On Monday, a state lawmaker, who tried unsuccessfully to get lawmakers to "fire" Brock last year on other issues through a process called a bill of address, met with legislative bill drafters to draft both bills of impeachment and address to remove Brock. Both bills could serve as a "template" to also remove Justices John Broderick and Sherman Horton, the lawmaker said.

A fourth justice, Joseph Nadeau, was recently appointed and isn't a removal target.

Unlike an impeachment, in bill of address, lawmakers do not have to spell out specific crimes or hold a trial, but both houses of the Legislature, the governor and the Executive Council would have to agree for the judge to be removed.

House and Senate leaders met with the governor's legal counsel Monday and decided to adopt the process used by Congress last year in impeaching President Clinton. House Speaker Donna Sytek said the House will vote on a bipartisan resolution April 13 directing its Judiciary Committee to investigate whether Brock committed impeachable offenses. The scope of the investigation won't be limited to Brock, however.

If the committee recommends impeachment, the House would vote on it, and, if approved, the Senate would decide the justice's fate. The committee also could seek removal through a bill of address.

The court's defense has not impressed key lawmakers. They noted Horton, Broderick and retired Justices William Batchelder and William Johnson were with Brock at his news conference in a "circling of the wagons" by the judiciary against the other two branches of government.

State Rep. David Welch, chairman of the House Criminal Justice and Public Safety Committee, called Brock's defense a "counterattack" instead of an acknowledgment of problems at the Supreme Court.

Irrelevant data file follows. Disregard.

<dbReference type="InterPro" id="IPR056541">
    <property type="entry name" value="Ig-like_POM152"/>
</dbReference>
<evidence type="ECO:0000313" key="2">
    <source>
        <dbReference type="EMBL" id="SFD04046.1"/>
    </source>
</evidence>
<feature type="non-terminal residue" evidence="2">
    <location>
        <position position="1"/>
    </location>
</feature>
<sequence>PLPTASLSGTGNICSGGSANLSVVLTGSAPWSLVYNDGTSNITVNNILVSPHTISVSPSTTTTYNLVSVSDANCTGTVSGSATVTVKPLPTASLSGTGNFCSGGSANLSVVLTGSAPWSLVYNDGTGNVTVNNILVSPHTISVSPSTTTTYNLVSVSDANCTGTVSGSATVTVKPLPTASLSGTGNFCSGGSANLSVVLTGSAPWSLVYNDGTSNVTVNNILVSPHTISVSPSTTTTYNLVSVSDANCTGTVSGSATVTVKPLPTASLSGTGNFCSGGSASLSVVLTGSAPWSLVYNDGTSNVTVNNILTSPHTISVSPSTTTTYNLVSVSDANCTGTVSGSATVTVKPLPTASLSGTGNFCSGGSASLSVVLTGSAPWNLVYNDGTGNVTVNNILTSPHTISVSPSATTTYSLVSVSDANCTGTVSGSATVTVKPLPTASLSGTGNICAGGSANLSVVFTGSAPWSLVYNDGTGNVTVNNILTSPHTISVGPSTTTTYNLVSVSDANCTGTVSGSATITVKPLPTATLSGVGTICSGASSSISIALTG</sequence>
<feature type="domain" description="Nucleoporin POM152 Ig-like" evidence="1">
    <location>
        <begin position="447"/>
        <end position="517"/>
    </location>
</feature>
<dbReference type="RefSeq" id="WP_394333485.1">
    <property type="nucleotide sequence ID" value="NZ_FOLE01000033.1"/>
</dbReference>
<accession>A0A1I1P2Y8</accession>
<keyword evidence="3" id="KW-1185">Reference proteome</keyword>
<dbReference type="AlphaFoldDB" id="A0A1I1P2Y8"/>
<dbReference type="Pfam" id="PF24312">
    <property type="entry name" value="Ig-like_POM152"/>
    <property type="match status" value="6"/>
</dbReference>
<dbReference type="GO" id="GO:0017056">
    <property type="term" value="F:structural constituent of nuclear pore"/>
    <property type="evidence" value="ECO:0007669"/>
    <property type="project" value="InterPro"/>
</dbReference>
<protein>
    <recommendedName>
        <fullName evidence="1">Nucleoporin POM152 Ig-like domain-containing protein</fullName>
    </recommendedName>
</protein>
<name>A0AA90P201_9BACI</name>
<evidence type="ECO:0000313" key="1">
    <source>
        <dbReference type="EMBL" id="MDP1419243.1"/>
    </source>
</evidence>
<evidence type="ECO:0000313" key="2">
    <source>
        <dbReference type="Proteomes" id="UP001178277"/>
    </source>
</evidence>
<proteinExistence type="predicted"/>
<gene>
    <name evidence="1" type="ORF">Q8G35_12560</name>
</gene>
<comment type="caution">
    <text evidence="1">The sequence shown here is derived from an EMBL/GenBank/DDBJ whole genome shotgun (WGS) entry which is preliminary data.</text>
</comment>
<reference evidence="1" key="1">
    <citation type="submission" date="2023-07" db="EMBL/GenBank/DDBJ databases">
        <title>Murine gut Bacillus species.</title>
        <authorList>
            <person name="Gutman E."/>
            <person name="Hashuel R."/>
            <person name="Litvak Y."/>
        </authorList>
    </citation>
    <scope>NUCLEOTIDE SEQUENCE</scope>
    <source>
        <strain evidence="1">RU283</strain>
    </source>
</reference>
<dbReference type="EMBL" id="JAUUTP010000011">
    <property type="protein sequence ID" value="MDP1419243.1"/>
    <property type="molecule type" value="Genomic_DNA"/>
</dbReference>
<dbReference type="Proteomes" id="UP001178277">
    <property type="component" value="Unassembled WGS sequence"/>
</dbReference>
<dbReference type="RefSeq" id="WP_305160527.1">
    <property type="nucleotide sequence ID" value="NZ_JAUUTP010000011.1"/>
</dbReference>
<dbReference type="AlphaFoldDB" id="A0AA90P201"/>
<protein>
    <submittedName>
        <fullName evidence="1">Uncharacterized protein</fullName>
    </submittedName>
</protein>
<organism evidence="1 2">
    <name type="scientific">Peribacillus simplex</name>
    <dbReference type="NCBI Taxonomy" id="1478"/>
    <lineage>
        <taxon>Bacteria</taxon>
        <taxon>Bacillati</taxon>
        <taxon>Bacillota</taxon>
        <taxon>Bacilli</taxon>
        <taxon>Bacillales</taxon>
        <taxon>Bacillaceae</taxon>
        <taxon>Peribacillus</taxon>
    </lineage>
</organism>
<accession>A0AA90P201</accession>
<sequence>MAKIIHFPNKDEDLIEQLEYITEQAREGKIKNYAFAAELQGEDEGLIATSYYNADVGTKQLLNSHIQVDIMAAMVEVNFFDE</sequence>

"The shortest way to sum it up is he doesn't get it," said Welch, a Kingston Republican.

Brock's defense came two days after Johnson and Horton told reporters the crisis was overblown. Horton said Thayer's actions may not have been serious enough to warrant his resignation.

Both said that with the exception of Thayer, recused justices did not try to influence the outcome of cases, and Thayer's remarks ultimately had no effect.

Johnson said it was common practice to receive draft opinions, but he didn't read them.

"It upsets me, there's no question about that," he said about Thayer trying to influence the outcome of the case involving Thayer's friend. But he said Thayer's action didn't change the outcome since a new conference was held without Thayer present to decide the case.

"There's an old theory in basketball: If there's no harm, there's no foul," he said.

Lawmakers say the comments reveal an arrogant and cavalier attitude by the court toward justice.

"If this is true, this is institutional. If you have a judge who says it's not a big deal, that bothers me," said state Sen. Mary Brown, who would, as a senator, sit in judgment of any judges impeached by the House.

Deputy House Speaker Donnalee Lozeau, who has worked closely with the judicial branch during her legislative career, said she felt betrayed.

"We all have an obligation to the public's trust and nobody's above the law," she said.